the eerie grotto, the boats find themselves thrust through
a blinding mist into the smoky middle of a battle. Pirates
aboard their ship, "The Wicked Wench," are lobbing
cannonballs across the lagoon at a spanish fort, which is
returning fire. Caught in the middle between splashing cannonballs
are the innocent guests aboard their boats, proceeding heedlessly
through the smoky melee.
"Strike yer colors, you bloomin' cockroachers!"
screams the crazed captain as the cannonballs screech toward
The audio soundtrack
from the battle portrays the evil pirates aboard
the "Wicked Wench" preparing to sack an unsuspecting
each splash of each apparent errant cannonball, the water
glows orange as the red hot projectile cools.
At left: a rare photo of one of the Wicked Wench's crew
preparing to fire a cannon at the fort. The audio-animatronic
character moves up and down to peek out from behind the
ship, and the cannon moves forward and backward with the
force of the "blast."
Of course, there are no real projectiles.
Each cannonball splashdown is actually created by a flash
of light mixed with an upward blast of air from under the
water surface. This set is one of the most majestic large-scale
scenes in the ride, but even so, it uses lighting and forced
perspective to create the appearance of a much larger space.
By creating a ship with top sails that are much smaller
than they would be on a real ship (and, likewise, a fortress
with smaller upper levels), the effect of a larger scale
As part of Disneyland's 50th anniversary enhancements
in 2005, the cannon fire and resulting blasts were amped
up, with much larger splashes and blasts from an air cannon
whooshing through guests' hair. Pictured below: the fort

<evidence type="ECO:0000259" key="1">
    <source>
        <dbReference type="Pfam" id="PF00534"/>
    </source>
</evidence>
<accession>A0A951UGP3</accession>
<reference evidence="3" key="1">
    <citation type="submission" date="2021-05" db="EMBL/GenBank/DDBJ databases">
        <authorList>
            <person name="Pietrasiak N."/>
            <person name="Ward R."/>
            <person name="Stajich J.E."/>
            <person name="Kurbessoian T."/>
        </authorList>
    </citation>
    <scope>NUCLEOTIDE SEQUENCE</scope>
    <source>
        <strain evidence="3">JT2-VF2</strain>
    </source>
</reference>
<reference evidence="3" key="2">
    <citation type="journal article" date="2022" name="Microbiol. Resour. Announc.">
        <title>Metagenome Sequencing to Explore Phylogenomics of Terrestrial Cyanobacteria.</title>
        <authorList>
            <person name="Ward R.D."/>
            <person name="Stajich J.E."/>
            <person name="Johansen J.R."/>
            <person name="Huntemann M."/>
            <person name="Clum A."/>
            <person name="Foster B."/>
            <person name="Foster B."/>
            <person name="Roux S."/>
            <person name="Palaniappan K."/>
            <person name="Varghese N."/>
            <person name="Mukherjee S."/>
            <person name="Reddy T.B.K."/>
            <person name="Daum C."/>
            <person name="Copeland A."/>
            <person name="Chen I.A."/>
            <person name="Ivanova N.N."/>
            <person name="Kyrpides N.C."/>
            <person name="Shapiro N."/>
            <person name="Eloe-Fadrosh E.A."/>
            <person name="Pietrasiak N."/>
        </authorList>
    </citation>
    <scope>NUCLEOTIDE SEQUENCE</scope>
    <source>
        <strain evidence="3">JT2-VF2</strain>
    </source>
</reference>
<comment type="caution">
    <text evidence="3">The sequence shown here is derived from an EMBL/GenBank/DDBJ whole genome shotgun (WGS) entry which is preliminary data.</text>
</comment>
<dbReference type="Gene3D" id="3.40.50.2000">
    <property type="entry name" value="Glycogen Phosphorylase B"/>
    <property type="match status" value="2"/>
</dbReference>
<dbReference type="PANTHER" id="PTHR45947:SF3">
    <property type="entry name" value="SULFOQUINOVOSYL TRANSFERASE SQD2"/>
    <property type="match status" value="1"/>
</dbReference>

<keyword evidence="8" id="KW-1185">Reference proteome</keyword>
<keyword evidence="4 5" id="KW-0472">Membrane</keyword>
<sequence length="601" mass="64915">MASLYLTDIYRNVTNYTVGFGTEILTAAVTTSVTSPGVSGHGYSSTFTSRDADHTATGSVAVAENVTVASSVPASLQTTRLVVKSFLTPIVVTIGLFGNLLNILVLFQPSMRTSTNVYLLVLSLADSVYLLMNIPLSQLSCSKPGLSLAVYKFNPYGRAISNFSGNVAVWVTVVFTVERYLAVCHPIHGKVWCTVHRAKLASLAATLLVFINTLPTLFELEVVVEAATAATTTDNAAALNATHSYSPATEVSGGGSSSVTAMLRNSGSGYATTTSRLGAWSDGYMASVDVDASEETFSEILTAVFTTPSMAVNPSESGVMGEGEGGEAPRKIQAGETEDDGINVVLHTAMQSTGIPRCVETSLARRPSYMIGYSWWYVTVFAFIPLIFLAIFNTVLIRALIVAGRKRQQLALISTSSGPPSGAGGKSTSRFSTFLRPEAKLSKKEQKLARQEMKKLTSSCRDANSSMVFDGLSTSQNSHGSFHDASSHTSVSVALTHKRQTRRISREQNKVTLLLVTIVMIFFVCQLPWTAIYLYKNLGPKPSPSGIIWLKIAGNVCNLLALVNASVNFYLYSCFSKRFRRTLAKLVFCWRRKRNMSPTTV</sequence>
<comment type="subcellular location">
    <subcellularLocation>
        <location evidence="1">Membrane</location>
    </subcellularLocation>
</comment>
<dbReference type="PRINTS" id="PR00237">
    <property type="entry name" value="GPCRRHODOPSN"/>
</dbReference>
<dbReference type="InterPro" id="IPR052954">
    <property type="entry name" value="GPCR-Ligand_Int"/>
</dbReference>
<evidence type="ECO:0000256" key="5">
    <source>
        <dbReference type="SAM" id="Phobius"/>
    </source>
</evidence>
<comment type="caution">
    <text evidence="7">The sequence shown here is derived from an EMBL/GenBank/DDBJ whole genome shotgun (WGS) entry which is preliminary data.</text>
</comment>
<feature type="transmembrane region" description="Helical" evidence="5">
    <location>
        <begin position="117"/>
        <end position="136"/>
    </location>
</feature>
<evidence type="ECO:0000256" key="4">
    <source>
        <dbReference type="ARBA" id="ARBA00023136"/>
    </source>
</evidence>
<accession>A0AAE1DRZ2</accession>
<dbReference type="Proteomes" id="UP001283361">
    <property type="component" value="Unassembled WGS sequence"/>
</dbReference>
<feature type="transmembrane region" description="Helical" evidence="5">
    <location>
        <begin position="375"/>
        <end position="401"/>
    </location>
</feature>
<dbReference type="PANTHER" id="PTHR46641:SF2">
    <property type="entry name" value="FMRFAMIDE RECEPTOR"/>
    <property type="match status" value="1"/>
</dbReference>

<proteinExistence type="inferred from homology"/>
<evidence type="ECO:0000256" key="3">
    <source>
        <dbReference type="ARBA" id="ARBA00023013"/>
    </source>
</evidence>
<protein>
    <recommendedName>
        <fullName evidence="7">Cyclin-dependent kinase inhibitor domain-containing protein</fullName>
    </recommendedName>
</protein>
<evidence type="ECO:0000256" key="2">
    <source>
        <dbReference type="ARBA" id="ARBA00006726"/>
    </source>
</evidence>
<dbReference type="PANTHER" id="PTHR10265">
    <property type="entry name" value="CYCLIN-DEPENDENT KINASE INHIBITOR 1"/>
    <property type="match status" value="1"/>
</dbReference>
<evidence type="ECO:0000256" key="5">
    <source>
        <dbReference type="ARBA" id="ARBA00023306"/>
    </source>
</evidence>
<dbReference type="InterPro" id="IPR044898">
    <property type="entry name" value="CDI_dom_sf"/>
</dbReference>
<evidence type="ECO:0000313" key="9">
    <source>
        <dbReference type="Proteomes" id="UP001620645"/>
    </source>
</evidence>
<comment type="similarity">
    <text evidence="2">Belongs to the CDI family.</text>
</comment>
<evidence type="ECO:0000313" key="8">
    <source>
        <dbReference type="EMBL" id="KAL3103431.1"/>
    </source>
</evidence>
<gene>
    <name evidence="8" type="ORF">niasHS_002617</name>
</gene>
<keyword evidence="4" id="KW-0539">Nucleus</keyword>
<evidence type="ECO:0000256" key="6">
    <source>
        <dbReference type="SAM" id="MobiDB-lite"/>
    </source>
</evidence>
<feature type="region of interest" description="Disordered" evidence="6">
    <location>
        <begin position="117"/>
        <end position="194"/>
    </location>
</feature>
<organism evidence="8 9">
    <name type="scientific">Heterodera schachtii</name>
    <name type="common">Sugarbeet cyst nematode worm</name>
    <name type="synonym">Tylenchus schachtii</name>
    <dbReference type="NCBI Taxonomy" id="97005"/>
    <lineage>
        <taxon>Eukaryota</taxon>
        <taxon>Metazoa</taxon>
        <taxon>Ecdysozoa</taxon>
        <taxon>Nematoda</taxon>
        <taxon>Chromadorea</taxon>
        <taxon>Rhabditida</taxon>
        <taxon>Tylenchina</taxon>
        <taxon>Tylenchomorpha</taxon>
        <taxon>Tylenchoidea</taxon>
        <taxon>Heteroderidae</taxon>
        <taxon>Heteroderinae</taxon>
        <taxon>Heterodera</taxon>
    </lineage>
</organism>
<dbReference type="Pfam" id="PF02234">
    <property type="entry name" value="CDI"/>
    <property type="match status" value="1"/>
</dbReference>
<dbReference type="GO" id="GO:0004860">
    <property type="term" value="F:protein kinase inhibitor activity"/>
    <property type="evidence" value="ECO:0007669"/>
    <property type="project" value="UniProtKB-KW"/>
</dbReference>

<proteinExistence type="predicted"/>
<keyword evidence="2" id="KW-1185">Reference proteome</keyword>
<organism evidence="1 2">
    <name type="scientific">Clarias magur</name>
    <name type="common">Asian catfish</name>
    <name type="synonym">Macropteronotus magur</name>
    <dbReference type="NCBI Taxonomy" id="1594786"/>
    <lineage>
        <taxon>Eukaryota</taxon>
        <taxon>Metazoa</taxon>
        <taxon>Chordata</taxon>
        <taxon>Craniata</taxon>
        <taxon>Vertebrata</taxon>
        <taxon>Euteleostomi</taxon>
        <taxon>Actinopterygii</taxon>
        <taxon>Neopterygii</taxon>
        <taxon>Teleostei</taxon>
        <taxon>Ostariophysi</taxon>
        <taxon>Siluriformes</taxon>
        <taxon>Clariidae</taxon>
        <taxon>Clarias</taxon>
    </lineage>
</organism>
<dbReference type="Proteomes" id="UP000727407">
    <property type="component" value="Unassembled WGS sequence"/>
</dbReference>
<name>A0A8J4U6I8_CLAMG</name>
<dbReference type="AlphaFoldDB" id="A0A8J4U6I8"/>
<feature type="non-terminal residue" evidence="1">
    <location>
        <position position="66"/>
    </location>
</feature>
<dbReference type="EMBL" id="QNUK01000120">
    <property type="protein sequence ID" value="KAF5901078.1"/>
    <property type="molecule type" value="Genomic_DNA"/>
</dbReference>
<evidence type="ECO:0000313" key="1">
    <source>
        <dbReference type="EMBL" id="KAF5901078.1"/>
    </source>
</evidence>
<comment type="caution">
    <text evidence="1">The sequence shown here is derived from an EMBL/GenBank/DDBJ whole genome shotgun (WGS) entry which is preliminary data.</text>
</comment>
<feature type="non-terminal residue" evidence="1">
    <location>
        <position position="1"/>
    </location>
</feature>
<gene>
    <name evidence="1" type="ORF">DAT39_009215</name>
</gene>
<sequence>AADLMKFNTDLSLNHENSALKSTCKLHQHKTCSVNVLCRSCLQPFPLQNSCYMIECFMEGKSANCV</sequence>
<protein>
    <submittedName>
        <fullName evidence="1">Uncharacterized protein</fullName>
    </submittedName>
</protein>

upon which the pirates are firing their cannons.
Sacking the Town
Carlos, the town's
magistrate, is tortured by the pirates who are
seeking the spoils of their raid by attempting to steal
the town's riches.
through the gates of the sacked town, guests see the first
of a number of incredibly detailed scenes of mayhem. First,
Carlos, the magistrate of the town is seen being tortured
by being dunked in the town well by a group of pirates asking
for the location of the treasure. "I weel not talk!"
he replies bravely in a Spanish accent, before being dunked
A line of other town officials stand in a
line, bound as prisoners, perhaps waiting their turn at
The captives are being held at the gates of
the Mayor's home, which has been battered open and ransacked.
His proud wife occasionally peeks out of an upstairs window,
admonishing her husband "Don't tell him, Carlos! Don't
be chee-ken!" A pirate's pot shot at the window sill
quickly causes the wife to duck back inside, but she'll
peek out again before long...
Floating on, the next scene that guests come to is
the ride's infamous "auction scene," in
which drunken pirates are encouraged to bid on the
local women, and a banner advises the men to "Take
a Wench for a Bride!" In an interview with "E
Ticket" Magazine, Imagineer Claude Coats recalls
Walt's apprehension at the idea of the scene. "He
came in one time and even said, 'This will be all
right, won't it?' He was a little doubtful of auctioning
off the girls. Was that quite 'Disney' or not?"
Pirates will be pirates, though, so the scene was